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In 2050, the number of hot days will be twice as many as today

In 2050, the number of hot days will be twice as many as today

Older people are more susceptible to overheating. Cardiovascular diseases are also exacerbated by exposure to heat.

Extreme heat stress will cause health problems for up to 250 million more people over 69 years of age in 2050 than today, reports climate economist Giacomo Falcetta from the International Institute for Applied Systems Analysis (IIASA) in Laxenburg (Lower Austria). This is due to rising temperatures due to global warming and an aging population. The study was published in the scientific journal Nature Communications Made in general.

In addition, common health problems such as cardiovascular disease are exacerbated by exposure to heat, Falcheta and his colleagues wrote in the publication. However, in 2050, on the global average, you will have to experience twice as many hot days over 37.5°C than today, i.e. twenty instead of ten. In addition, not only the temperature is rising, but also the number of elderly people.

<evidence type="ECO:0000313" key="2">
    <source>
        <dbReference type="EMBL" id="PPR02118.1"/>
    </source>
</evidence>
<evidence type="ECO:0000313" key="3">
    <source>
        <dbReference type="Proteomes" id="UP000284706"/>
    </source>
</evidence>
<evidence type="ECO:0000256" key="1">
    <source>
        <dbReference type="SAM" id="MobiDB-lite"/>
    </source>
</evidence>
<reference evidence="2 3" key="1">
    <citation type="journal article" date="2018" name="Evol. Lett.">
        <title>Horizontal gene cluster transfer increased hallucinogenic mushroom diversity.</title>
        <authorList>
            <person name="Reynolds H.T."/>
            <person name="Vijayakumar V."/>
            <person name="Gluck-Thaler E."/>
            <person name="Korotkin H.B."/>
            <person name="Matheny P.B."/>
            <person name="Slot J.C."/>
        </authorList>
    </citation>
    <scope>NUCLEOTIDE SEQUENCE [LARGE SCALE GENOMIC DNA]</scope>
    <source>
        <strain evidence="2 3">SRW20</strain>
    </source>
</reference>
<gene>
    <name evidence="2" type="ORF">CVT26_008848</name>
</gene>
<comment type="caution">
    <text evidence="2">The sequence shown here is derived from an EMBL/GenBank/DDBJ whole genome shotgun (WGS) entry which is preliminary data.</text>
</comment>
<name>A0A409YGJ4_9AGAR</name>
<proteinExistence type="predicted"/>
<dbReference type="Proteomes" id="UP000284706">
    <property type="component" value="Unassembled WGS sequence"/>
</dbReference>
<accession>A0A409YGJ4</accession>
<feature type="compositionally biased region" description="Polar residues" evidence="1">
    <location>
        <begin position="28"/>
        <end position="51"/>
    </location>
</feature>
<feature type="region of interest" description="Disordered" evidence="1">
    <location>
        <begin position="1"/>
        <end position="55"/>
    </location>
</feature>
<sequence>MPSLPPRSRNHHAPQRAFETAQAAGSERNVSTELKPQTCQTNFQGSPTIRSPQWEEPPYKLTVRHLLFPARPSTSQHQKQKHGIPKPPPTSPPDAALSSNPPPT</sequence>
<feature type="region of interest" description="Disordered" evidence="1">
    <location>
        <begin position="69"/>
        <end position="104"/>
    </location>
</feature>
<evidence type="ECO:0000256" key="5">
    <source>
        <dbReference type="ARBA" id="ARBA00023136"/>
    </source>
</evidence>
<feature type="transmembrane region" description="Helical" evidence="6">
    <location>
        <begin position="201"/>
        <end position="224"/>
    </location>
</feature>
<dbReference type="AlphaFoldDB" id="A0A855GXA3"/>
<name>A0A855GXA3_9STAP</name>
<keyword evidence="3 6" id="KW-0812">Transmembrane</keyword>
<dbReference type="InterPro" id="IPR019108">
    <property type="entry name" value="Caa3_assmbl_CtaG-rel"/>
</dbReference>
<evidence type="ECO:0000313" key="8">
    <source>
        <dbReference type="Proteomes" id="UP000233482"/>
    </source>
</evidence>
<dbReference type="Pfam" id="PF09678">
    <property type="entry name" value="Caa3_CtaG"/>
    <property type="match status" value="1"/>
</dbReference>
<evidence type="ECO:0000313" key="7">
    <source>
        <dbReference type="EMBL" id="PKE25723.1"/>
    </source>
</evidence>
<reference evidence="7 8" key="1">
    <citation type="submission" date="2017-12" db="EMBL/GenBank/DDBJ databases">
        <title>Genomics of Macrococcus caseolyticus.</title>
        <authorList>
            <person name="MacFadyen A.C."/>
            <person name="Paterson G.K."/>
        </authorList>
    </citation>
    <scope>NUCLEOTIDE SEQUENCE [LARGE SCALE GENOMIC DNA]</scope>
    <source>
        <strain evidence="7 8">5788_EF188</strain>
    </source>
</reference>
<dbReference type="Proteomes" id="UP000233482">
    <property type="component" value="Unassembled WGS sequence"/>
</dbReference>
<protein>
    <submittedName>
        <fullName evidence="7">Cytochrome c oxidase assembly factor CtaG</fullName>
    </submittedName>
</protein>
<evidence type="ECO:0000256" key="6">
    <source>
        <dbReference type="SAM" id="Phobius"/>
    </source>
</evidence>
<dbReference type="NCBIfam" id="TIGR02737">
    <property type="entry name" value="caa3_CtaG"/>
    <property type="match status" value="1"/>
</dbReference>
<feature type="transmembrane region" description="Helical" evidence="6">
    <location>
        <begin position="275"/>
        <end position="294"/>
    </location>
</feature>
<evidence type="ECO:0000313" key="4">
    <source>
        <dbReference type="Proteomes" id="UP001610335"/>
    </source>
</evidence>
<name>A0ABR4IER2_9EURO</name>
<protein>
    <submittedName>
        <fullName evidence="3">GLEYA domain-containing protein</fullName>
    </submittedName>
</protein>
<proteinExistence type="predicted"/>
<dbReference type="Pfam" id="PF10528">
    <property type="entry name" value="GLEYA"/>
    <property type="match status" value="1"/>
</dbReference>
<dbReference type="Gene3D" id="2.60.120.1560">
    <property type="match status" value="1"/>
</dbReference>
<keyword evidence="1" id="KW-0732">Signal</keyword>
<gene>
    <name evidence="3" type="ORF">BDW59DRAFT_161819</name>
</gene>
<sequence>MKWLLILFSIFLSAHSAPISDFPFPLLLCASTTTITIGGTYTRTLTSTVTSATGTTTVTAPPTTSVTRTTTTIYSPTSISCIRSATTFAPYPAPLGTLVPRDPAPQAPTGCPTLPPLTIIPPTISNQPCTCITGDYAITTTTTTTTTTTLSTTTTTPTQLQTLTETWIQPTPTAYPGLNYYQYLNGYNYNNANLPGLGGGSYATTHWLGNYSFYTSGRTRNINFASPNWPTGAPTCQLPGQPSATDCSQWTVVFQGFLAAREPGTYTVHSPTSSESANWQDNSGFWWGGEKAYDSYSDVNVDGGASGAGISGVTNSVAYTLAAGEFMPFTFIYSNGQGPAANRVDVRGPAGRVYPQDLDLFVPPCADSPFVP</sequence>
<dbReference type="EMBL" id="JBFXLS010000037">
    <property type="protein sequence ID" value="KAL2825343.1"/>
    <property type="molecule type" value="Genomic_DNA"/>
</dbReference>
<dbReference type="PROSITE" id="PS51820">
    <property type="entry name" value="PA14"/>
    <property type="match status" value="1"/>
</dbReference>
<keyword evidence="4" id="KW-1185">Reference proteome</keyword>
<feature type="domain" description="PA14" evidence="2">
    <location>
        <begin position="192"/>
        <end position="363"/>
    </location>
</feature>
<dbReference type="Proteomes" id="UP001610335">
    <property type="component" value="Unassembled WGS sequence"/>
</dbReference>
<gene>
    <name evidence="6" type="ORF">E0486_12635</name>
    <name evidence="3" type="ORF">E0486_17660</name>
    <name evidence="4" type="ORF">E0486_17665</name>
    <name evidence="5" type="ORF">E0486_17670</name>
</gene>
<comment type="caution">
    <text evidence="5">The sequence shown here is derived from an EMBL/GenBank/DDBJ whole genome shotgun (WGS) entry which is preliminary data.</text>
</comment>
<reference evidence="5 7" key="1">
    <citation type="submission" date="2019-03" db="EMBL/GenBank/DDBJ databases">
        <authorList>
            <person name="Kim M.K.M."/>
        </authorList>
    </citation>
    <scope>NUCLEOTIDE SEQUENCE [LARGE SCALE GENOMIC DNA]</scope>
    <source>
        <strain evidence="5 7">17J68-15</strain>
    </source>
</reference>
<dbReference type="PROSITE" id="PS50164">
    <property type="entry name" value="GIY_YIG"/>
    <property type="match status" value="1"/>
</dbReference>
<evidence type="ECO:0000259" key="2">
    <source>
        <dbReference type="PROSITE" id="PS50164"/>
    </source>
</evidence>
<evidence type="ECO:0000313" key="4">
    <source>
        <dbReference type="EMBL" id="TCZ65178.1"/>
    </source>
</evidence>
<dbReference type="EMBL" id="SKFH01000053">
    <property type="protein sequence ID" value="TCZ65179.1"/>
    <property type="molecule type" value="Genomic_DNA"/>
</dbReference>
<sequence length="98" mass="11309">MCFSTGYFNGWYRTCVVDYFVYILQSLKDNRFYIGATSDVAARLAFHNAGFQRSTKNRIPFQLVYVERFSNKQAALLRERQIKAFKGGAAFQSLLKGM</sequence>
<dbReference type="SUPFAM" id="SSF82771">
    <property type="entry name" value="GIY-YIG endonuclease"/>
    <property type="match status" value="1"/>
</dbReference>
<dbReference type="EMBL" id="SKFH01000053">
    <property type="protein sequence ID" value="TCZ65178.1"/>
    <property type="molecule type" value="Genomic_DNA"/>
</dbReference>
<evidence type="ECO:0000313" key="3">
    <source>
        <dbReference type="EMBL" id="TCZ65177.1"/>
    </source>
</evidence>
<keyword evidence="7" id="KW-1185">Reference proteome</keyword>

“The world's population is aging at an unprecedented rate. The number of people over the age of 60 is expected to nearly double by the middle of the 21st century,” the researchers say, from 1.1 billion in 2021 to nearly 2.1 billion in 2050. They explain that Aging populations and increasing heat stress would create “significant additional need for social and health services.”

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